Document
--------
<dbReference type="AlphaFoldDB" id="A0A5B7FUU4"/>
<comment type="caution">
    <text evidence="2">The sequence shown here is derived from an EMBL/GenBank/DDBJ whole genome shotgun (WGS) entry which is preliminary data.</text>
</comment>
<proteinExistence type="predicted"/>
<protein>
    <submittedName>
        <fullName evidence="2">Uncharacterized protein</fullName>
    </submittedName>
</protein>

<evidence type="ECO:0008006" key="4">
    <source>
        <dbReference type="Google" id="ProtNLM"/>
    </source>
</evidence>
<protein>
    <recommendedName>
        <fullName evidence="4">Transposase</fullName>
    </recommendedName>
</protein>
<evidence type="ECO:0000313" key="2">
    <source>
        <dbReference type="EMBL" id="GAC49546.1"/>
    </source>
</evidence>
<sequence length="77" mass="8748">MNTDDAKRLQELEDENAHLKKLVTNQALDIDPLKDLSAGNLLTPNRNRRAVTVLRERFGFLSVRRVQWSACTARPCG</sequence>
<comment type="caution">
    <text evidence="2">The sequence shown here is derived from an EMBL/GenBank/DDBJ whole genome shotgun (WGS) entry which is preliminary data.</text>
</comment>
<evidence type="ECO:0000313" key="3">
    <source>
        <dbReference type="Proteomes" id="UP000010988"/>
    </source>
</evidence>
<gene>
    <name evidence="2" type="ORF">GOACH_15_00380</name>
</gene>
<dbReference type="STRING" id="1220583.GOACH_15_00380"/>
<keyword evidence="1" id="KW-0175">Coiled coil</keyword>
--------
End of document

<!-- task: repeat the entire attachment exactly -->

<dbReference type="AlphaFoldDB" id="A0A5B7FUU4"/>
<comment type="caution">
    <text evidence="2">The sequence shown here is derived from an EMBL/GenBank/DDBJ whole genome shotgun (WGS) entry which is preliminary data.</text>
</comment>
<proteinExistence type="predicted"/>
<protein>
    <submittedName>
        <fullName evidence="2">Uncharacterized protein</fullName>
    </submittedName>
</protein>

<evidence type="ECO:0008006" key="4">
    <source>
        <dbReference type="Google" id="ProtNLM"/>
    </source>
</evidence>
<protein>
    <recommendedName>
        <fullName evidence="4">Transposase</fullName>
    </recommendedName>
</protein>
<evidence type="ECO:0000313" key="2">
    <source>
        <dbReference type="EMBL" id="GAC49546.1"/>
    </source>
</evidence>
<sequence length="77" mass="8748">MNTDDAKRLQELEDENAHLKKLVTNQALDIDPLKDLSAGNLLTPNRNRRAVTVLRERFGFLSVRRVQWSACTARPCG</sequence>
<comment type="caution">
    <text evidence="2">The sequence shown here is derived from an EMBL/GenBank/DDBJ whole genome shotgun (WGS) entry which is preliminary data.</text>
</comment>
<evidence type="ECO:0000313" key="3">
    <source>
        <dbReference type="Proteomes" id="UP000010988"/>
    </source>
</evidence>
<gene>
    <name evidence="2" type="ORF">GOACH_15_00380</name>
</gene>
<dbReference type="STRING" id="1220583.GOACH_15_00380"/>
<keyword evidence="1" id="KW-0175">Coiled coil</keyword>